Living with One Kidney

The kidney is a unique anatomical structure that has many different jobs in the human body. Although most people go through life with 2 functional kidneys, it is possible to continue living with only one functional kidney. The kidney is capable of enlarging to increase its capacity in the event that an individual is born with only a single kidney, experiences kidney failure, or has a kidney removed. Those who suffer from end stage renal failure in both kidneys cannot survive without dialysis treatment or a transplant.

Health Conditions that Result in a Single Kidney


There are many reasons why an individual may end up with only one functional kidney. A condition known as renal agenesis occurs when one or both of the kidneys fail to develop before birth. Infants that are born without a single functional kidney often die within a few hours of being delivered. In most cases, those who suffer from renal agenesis are born with at least one functional kidney and are able to enjoy life living with one kidney. Although unilateral renal agenesis does not lead to serious health consequences, some females are born sterile and all adults are at greater risk of developing high blood pressure.

As with all organs, the possibility of losing a kidney can occur when cancer develops within the tissue. The most common type of kidney cancer is referred to as renal cell carcinoma and is responsible for 80% of kidney cancer cases. Renal cell carcinoma can be very aggressive and usually requires that the affected kidney be removed before the cancer has been allowed to spread to other parts of the body. The survival rate for patients with renal cell carcinoma drops dramatically once the cancer has been given the opportunity to spread throughout the body. There are many other types of cancer that can result in individuals being forced to continue living with one kidney.

Other situations that may require the removal of a kidney include renal injury or donation. Any type of traumatic event including car accidents, sporting injuries, occupational mishaps, and others can cause damage to one or both kidneys and result in the need to remove the kidney to protect the health of the patient. Individuals who have elected to become organ donors may have a kidney removed in order to help someone else survive. Kidney donation requires that donors have a second healthy kidney that can compensate for the one that has been removed. Transplanted kidneys also have the ability to enlarge inside the recipient’s body in order to compensate for the lack of an additional kidney.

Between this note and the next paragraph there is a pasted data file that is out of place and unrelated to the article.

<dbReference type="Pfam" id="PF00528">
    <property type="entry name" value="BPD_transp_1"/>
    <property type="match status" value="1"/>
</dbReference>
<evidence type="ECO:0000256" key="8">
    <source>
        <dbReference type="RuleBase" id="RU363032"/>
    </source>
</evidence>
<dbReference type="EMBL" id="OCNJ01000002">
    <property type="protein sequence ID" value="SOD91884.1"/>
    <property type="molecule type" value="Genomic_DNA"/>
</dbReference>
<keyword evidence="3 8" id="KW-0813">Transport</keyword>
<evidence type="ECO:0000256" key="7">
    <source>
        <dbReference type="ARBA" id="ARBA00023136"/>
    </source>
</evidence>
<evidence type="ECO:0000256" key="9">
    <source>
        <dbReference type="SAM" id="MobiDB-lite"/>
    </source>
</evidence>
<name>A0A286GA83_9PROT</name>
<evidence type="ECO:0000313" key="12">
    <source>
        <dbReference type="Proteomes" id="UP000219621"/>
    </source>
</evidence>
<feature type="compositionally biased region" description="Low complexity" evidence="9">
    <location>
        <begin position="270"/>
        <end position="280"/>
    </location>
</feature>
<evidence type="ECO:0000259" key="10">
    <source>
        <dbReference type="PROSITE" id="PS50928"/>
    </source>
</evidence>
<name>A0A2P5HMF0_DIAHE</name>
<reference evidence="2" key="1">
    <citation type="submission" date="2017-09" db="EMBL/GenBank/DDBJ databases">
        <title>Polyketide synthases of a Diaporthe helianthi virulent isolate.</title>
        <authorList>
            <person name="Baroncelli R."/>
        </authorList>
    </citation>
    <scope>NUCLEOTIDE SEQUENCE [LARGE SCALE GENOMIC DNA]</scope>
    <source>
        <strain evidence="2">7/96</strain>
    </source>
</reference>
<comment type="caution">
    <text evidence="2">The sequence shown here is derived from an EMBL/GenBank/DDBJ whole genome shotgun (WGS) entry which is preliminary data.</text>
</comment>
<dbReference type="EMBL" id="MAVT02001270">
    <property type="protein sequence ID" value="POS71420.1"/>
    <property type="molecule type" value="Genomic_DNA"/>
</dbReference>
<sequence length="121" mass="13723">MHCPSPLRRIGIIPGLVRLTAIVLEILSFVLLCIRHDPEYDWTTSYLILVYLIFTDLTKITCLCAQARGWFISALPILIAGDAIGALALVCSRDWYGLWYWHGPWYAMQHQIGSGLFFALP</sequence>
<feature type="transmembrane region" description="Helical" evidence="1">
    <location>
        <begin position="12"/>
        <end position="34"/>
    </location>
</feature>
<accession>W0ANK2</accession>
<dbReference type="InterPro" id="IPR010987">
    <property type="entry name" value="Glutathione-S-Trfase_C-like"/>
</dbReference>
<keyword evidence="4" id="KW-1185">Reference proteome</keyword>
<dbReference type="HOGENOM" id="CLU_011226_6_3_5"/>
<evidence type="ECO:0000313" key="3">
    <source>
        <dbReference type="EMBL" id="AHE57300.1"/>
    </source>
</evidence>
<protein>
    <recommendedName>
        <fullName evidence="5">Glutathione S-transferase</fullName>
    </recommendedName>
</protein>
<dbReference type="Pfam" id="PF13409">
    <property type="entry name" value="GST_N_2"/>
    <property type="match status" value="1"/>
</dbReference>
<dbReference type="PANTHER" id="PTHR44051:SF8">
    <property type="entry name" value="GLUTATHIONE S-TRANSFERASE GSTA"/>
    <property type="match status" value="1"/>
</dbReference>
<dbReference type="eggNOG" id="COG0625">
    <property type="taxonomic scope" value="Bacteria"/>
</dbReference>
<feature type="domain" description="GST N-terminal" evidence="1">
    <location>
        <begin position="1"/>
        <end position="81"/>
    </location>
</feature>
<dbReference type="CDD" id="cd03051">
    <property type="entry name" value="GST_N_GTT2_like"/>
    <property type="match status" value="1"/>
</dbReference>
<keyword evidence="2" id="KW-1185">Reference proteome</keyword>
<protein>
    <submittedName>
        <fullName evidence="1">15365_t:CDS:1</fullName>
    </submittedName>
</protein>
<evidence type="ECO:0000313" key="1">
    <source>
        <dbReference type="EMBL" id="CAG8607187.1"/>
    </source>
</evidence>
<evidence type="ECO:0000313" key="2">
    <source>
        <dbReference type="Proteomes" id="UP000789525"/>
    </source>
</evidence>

Possible Complications

Although most people who are living with one kidney are able to enjoy a happy and healthy life, some individuals do experience complications associated with the lack of two functional kidneys. High blood pressure is more common in those who have only one kidney, but usually takes many years to develop. Kidney function may also decline more rapidly with age in individuals who have a single kidney. While this may be concerning for some, it usually does not impair an individual’s ability to live a long and healthy life. In fact, those who have only one kidney generally have the same life span as individuals who have two functional kidneys.

Special Considerations

In most cases, those who are living with one kidney can follow the same general health advice that is given to individuals who have two kidneys. This includes regular office visits with a physician who checks blood pressure and who performs urine and blood tests. Unless there are abnormal results that are found during the annual exam, an individual probably has little to worry about. The only other important consideration is the involvement in sports and physical activity. Doctors often recommend that patients who have only one kidney avoid contact sports such as football, soccer, and wrestling. These types of sports have the potential for damaging the one functional kidney and can result in the need for long-term dialysis treatment or a transplant in the event that the kidney does become injured.


In general, there is very little impact on an individual’s ability to carry out a normal life when living with one kidney. Although most people have 2 kidneys, conditions such as renal cancer, injury, or donation may cause much concern over one’s ability to continue enjoying life. Fortunately, people living with one kidney are still able to appreciate the things in life they have come to love. For optimal health outcomes, patients should schedule regular doctor’s visits and practice common sense when engaging in sports.

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